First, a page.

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PostPosted: Fri Feb 09, 2018 8:50 pm 
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Ground floor hallway of a 70s house with a suspended timber floor. Work will be done on wiring, plumbing etc. so most of the T&G floor will come up. May as well insulate while there's access.

Question is, where the floor can't come up (under a stair and a toilet), what's the best approach to insulate? Present thinking is where it's up, rockwool on netting, where it's not up, wriggle around and put Celotex between the joists, hard up against the floor boards. ground is pitched slightly so some areas will be a pig to access from the underside anyway.

Does that mixed approach sound sensible?

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PostPosted: Sat Feb 10, 2018 9:35 am 
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Funnily enough I had to do something similar not long ago. Access was really awkward in a couple of places. Cutting celotex tight enough to hold itself in place and then being able to slide it into place without being able to get underneath was almost impossible. What I did was to form a crude frame of lath that served to hold up the insulation. A couple of pieces of lath parallel to the joists supported by shorter lengths skew screwed to the underside of the joists at 90* . This worked to a point but was a problem where joists were not parallel . In that situation I found it easier to slide in a thinner piece of celotex , I had some one inch , and the poke in fibre glass on top . Hope that all makes sense.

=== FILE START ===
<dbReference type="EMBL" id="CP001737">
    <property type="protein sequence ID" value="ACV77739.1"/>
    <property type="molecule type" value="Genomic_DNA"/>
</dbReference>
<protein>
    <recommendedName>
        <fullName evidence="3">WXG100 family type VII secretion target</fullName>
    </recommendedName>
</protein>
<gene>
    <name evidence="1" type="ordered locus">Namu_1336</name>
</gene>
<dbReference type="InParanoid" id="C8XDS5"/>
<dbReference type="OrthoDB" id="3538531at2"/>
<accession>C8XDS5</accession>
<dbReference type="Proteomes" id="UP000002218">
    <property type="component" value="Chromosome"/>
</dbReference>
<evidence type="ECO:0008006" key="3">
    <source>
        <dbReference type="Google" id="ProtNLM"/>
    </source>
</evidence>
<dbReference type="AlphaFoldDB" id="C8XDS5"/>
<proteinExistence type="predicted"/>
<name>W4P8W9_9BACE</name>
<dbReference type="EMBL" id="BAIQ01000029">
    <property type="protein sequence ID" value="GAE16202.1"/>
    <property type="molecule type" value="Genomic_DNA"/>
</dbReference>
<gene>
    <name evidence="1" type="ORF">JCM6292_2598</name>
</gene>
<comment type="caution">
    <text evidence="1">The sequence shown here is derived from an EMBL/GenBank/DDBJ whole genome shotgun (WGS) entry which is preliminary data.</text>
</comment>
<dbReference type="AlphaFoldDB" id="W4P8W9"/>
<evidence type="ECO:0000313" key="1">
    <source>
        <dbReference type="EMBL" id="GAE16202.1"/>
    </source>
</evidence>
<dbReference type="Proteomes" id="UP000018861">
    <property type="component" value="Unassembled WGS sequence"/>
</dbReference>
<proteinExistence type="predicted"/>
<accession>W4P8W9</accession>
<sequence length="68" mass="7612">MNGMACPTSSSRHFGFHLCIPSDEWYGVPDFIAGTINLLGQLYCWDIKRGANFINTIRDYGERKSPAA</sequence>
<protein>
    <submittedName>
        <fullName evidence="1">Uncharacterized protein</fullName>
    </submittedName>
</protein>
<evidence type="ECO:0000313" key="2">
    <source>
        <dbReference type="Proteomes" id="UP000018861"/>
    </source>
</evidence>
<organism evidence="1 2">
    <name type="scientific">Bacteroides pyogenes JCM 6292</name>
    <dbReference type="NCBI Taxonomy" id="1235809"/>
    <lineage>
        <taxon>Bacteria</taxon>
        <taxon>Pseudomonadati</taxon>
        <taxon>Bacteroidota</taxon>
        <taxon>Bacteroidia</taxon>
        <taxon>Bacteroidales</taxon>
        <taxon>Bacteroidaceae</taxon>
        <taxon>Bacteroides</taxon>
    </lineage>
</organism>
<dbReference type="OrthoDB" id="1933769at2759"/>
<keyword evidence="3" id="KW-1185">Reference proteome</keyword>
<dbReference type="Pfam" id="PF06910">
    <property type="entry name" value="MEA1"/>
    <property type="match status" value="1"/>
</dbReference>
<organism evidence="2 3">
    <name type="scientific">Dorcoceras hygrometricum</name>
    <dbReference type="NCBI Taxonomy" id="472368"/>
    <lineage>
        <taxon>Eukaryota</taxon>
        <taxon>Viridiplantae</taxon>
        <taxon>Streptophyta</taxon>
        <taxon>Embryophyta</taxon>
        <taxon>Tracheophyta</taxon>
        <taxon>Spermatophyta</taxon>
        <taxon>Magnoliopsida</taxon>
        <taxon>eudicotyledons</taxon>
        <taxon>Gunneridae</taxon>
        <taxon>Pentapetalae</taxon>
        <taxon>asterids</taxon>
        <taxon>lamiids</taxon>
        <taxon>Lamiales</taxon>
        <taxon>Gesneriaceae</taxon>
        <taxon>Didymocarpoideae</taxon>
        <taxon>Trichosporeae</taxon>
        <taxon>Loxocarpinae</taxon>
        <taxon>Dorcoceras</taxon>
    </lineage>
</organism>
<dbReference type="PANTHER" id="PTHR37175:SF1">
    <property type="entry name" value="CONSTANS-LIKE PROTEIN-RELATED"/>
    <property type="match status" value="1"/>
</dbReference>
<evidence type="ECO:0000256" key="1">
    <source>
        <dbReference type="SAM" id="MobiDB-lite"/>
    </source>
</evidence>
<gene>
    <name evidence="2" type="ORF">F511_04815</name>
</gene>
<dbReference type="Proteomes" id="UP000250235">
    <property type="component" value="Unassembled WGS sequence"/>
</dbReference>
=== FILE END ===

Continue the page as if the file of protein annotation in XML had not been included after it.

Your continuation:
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PostPosted: Sun Feb 11, 2018 1:33 am 
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Yes, makes sense.

Foil side up I presume? Hard up against the underside of the boards where you could?

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PostPosted: Sun Feb 11, 2018 9:25 am 
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The stuff I had was foil both sides so didn't matter which way up it went. In the sections of floor I could get under it was pushed up tight to the boards and secured with battery's and nails. On the sections where I couldn't get under it probably ended up more insulated than the other areas as the fibre glass was just pushed in to fill the gap which meant practically the whole depth of the joist.


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PostPosted: Mon Mar 05, 2018 10:37 pm 
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Insulating suspended floors should be considered carefully. Have a read of this, US based articles, but relevant nonetheless:

https://buildingscience.com/documents/i ... rawlspaces


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